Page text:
OBJECTIVE: To examine the association between sexual activity among urban adolescent girls and four global measures of psychosocial adaptation (academic motivation, school achievement, depressive symptoms, and expectations about the future).
METHOD: Data derived from the Social and Health Assessment, a self-report survey administered in 1998 to students in the public school system in New Haven, CT (149 classes at 17 middle and high schools).
RESULTS: Of 1,413 respondents (57% black, 28% Hispanic; mean age 13.4 +/- 1.7 years), 414 (29%) acknowledged prior sexual intercourse; the proportions of sexually active girls in 6th, 8th, and 10th grades were 14%, 30%, and 50%, respectively. In multivariate analyses of covariance, sexual activity was significantly associated with all four measures of psychosocial adaptation (p < .001). Other correlates of at least one measure of maladaptation included socioeconomic status, sensation seeking, and lower school grade (p < .001 for each), peer pressure (p < .01), and black ethnicity, and the interaction of sexual activity by lower school grade (p < .05 for each).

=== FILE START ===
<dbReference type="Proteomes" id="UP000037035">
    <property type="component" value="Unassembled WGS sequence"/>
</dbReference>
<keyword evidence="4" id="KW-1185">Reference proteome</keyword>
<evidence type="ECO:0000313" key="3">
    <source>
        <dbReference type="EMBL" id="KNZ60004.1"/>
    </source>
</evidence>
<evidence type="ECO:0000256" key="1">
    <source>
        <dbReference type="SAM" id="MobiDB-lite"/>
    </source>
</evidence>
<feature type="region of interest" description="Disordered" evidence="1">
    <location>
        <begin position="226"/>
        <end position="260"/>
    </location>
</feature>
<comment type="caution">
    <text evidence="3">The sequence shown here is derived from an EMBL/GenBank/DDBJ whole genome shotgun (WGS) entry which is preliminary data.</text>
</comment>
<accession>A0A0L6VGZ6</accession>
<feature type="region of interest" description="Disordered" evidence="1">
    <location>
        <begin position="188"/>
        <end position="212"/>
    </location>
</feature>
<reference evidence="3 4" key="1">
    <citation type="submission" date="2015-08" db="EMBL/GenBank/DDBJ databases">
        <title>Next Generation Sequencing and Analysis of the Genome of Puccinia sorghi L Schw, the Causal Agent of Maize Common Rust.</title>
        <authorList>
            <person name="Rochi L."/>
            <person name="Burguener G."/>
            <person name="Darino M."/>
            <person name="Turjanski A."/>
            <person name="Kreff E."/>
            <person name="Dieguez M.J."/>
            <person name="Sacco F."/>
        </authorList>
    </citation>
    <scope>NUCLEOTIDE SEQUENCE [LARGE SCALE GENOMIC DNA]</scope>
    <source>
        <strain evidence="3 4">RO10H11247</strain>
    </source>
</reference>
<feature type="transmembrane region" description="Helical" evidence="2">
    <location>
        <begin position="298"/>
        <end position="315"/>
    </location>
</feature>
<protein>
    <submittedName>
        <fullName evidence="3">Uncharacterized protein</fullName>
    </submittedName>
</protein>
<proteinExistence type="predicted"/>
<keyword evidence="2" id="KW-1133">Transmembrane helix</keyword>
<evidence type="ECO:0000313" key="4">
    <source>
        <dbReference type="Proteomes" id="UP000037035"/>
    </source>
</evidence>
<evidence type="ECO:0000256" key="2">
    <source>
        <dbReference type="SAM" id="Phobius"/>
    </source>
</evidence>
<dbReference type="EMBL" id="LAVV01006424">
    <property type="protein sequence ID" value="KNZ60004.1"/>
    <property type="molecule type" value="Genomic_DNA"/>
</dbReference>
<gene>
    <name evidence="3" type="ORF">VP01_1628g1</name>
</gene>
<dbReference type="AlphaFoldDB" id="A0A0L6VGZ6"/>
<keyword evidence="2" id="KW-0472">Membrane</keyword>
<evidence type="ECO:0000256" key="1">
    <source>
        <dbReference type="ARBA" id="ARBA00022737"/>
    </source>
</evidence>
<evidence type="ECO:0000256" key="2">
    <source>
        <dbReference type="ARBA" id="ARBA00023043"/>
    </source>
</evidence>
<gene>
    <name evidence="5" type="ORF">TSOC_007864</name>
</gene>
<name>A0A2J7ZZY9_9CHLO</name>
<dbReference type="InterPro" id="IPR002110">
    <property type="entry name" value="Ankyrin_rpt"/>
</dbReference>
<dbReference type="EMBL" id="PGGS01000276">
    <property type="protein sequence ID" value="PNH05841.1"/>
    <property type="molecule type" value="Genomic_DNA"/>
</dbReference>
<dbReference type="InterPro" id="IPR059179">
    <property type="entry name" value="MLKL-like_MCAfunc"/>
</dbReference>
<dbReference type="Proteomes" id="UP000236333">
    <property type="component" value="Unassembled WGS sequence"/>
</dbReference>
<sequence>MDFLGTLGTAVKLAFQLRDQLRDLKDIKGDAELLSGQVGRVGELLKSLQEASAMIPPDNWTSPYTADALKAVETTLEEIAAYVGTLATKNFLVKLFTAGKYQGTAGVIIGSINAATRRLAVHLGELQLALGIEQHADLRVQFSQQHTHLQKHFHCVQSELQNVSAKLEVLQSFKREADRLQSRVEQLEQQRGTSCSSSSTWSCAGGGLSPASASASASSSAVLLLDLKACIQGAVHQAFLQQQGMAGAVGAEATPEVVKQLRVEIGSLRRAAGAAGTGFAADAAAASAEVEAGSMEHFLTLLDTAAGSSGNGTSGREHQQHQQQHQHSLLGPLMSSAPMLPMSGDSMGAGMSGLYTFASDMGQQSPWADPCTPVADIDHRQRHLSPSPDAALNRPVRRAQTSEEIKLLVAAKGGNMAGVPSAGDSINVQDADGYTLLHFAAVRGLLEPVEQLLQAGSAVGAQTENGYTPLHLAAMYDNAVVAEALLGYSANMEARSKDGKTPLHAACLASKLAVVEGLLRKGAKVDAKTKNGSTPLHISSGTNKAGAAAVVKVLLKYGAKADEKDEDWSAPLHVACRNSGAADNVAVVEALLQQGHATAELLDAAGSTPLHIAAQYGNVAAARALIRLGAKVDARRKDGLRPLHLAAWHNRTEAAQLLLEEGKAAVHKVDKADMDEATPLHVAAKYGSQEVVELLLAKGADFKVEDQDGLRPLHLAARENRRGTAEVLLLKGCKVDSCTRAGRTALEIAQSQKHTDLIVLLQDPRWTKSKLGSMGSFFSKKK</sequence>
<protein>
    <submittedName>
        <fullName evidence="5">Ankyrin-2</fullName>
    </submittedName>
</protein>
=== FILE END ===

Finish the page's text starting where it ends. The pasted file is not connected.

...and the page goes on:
CONCLUSIONS: Compared with their sexually naive peers, sexually active adolescent girls had lower scores on global measures of psychosocial adaptation. These findings have clinical, policy, and research relevance to a vulnerable population at high risk of teenage pregnancy and sexually transmitted diseases.
2005. Vol. 44, no 4, 358-67 p.